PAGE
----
The Online Encyclopedia and Dictionary






France in the Middle Ages

During the latter years of the elderly Charlemagne's rule, the Vikings made advances along the northern and western perimeters of his kingdom. After Charlemagne's death in 814 his heirs were incapable of maintaining any kind of political unity and the once great Empire began to crumble. Viking advances were allowed to escalate, their dreaded longboats were sailing up the Loire and Seine Rivers and other inland waterways, wreaking havoc and spreading terror. In 843 the Viking invaders murdered the Bishop of Nantes and a few years after that, they burned the Church of Saint-Martin at Tours. Emboldened by their successes, in 845 the Vikings ransacked Paris.

During the reign of Charles the Simple (898-922) whose territory comprised much of the France of today, he was forced to concede to the Vikings a large area on either side of the Seine River, downstream from Paris, that was to become Normandy.

The Carolingians were subsequently to share the fate of their predecessors: after an intermittent power struggle between the two families, the accession (987) of Hugh Capet, duke of France and count of Paris, established on the throne the Capetian dynasty which with its Valois and Bourbon offshoots was to rule France for more than 800 years.

The Carolingian era had seen the gradual emergence of institutions which were to condition France's development for centuries to come: the acknowledgement by the crown of the administrative authority of the realm's nobles within their territories in return for their (sometimes tenuous) loyalty and military support, a phenomenon readily visible in the rise of the Capetians and foreshadowed to some extent by the Carolingians' own rise to power.

The new order left the new dynasty in immediate control of little beyond the middle Seine and adjacent territories, while powerful territorial lords such as the 10th and 11th-century counts of Blois accumulated large domains of their own through marriage and through private arrangements with lesser nobles for protection and support.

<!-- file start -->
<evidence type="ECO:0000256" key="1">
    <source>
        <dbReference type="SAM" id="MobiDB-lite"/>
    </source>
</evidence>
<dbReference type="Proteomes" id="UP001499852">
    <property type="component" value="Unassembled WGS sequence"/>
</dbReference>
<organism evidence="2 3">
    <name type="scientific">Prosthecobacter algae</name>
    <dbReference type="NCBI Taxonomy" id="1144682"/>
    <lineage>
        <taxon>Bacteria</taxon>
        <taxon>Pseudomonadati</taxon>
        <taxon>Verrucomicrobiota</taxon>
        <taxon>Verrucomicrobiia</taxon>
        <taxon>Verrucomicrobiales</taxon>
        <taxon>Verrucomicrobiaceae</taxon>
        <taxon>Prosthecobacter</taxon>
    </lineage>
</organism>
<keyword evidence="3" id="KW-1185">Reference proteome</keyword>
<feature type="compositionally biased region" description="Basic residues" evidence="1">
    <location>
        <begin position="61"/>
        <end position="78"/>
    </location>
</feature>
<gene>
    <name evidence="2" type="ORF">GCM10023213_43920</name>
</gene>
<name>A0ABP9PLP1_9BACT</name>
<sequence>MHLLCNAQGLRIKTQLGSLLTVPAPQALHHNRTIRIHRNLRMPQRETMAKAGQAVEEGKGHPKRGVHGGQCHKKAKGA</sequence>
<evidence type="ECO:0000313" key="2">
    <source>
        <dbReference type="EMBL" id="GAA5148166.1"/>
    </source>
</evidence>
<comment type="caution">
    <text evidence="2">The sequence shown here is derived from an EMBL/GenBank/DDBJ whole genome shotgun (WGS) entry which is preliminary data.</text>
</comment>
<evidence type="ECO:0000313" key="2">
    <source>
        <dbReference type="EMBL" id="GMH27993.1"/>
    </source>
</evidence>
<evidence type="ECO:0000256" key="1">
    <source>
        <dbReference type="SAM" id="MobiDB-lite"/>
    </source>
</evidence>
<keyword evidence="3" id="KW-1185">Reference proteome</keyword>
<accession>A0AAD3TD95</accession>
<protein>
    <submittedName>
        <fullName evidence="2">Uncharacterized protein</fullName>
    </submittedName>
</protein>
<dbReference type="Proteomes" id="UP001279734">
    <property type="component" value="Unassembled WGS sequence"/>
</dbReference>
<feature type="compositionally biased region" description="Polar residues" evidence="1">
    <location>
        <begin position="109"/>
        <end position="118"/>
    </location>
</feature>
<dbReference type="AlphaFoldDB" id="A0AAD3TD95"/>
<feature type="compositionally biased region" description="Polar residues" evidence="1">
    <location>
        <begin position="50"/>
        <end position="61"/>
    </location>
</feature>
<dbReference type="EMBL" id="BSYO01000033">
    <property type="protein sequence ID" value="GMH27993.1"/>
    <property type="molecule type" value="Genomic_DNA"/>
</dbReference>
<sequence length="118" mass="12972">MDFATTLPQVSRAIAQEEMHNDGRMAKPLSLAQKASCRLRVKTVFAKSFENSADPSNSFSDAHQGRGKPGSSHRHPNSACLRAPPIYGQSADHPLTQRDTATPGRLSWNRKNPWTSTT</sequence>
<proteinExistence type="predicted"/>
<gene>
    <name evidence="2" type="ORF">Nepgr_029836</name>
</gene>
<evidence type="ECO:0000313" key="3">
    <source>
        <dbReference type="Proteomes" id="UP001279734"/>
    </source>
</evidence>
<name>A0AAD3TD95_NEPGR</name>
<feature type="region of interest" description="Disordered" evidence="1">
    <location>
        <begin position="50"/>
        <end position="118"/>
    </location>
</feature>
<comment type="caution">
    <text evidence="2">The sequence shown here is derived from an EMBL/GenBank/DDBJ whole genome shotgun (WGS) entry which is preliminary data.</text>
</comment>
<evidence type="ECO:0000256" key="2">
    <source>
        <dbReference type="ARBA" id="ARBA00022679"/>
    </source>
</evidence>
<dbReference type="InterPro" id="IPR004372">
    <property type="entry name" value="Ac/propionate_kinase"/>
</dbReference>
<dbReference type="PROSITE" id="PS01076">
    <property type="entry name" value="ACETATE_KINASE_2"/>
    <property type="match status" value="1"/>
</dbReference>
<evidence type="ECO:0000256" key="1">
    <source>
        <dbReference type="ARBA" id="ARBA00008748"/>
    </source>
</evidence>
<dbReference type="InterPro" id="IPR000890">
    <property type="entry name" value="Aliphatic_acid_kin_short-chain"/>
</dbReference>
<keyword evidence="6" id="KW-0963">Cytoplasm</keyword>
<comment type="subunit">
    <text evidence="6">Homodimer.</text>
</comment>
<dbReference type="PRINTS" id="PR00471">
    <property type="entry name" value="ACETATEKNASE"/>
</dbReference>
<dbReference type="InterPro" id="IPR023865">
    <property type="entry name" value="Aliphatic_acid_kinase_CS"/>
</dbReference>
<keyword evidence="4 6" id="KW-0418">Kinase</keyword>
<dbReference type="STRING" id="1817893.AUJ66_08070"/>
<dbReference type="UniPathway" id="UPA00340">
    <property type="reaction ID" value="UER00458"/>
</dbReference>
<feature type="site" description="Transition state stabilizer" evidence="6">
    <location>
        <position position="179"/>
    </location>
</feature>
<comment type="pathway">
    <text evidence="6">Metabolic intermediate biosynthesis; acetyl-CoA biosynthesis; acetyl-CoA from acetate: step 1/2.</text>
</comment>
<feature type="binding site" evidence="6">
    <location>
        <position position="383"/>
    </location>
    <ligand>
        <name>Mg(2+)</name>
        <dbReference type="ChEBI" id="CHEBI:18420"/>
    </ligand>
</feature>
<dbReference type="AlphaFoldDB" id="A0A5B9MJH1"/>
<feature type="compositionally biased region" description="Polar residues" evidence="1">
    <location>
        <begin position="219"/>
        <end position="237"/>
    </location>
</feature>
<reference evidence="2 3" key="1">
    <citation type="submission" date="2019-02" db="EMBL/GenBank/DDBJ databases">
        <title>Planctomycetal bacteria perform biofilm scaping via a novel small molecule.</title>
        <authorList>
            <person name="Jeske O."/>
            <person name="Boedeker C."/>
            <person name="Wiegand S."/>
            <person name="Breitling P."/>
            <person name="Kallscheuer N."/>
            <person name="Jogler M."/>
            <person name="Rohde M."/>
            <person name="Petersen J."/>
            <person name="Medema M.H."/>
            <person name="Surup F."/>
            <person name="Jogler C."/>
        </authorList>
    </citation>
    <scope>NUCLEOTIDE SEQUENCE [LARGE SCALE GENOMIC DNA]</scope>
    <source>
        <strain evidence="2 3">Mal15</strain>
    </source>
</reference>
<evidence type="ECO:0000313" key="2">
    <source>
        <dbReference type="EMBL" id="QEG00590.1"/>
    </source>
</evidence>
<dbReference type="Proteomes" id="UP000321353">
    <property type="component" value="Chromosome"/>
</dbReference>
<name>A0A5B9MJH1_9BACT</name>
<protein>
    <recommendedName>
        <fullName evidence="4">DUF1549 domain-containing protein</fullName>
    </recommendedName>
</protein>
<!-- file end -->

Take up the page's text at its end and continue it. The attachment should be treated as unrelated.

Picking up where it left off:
The area around the lower Seine, ceded to Scandinavian invaders as the duchy of Normandy in 911, became a source of particular concern when duke William took possession of the kingdom of England in the Norman Conquest of 1066, making himself and his heirs the king's equal outside France (where he was still nominally subject to the crown).

Worse was to follow. A protracted succession dispute among William's descendents ended in 1154 with the coronation of Henry II. Henry had inherited the duchy of Normandy and the county of Anjou from his father, Geoffrey of Anjou, and in 1152, he had married France's newly-divorced ex-queen, Eleanor of Aquitaine, who ruled much of southwest France. After deafeating a revolt led by Eleanor and three of their four adult sons, Henry had Eleanor imprisoned, made the duke of Brittany his vassal, and in effect ruled the western half of France as a greater power than the French throne. However, disputes between Henry's descendents over the division of his French territories, coupled with Richard I's lengthy absence during, and imprisonment while returning from, the Third Crusade, allowed Philip II of France to recover influence over most of this territory. After the French victory at the Battle of Bouvines in 1214, the English monarchs maintained power only in southwestern duchy of Guyenne.

The 13th century was to bring the crown important gains also in the south, where a papal-royal crusade against the region's Albigensian or Cathar heretics (1209) led to the incorporation into the royal domain of Lower (1229) and Upper (1271) Languedoc. Philippe IV's seizure of Flanders (1300) was less successful, ending two years later in the rout of her knights by the forces of the Flemish cities at the Battle of the Golden Spurs near Courtrai (Kortrijk).

Last updated: 08-02-2005 10:23:11
Last updated: 09-12-2005 02:39:13